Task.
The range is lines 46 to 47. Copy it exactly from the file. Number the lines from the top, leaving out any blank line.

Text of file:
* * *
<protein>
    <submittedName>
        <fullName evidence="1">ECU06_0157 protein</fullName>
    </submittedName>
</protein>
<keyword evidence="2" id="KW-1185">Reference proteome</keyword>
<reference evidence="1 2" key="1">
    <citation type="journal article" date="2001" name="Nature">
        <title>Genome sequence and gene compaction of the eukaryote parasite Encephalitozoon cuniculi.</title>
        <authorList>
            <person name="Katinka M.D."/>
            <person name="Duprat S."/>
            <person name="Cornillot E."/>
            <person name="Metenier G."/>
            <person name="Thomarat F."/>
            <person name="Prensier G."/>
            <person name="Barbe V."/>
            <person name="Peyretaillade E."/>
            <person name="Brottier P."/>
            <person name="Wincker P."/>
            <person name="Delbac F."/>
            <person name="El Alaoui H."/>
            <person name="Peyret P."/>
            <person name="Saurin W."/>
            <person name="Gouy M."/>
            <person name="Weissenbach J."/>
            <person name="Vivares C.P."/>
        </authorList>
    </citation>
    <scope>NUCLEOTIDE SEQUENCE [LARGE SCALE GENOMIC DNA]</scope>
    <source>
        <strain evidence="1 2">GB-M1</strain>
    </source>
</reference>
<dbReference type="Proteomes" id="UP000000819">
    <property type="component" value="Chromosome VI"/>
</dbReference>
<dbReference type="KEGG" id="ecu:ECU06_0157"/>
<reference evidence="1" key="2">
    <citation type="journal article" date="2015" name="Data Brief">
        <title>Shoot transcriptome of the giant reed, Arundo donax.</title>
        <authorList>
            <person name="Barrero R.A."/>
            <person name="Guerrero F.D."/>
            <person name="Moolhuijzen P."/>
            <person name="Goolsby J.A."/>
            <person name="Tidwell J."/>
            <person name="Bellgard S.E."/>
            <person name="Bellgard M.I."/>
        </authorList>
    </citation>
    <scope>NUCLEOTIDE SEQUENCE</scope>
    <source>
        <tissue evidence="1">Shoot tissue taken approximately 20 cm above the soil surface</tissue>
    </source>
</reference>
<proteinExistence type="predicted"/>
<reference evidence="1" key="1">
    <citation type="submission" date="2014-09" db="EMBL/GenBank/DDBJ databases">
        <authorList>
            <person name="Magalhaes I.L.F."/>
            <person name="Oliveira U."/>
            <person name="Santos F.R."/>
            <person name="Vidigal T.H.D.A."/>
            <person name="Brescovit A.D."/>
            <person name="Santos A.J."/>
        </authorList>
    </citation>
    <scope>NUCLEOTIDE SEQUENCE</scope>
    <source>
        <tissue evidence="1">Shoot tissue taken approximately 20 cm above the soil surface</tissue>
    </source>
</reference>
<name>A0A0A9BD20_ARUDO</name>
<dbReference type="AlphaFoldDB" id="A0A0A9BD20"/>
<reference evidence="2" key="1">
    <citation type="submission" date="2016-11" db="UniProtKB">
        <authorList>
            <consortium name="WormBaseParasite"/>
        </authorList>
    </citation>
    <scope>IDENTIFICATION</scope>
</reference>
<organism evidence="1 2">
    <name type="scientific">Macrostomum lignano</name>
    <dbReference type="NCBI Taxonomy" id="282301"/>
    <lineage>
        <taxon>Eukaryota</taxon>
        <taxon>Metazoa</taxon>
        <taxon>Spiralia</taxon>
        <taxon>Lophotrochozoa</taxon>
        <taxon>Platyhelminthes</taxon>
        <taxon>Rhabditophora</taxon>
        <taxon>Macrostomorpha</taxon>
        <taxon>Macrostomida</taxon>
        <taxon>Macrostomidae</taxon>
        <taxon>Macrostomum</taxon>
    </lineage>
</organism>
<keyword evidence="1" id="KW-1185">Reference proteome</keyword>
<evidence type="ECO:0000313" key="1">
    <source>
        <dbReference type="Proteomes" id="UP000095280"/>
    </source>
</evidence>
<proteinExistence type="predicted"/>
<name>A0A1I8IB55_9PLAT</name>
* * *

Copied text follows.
            <person name="Goolsby J.A."/>
            <person name="Tidwell J."/>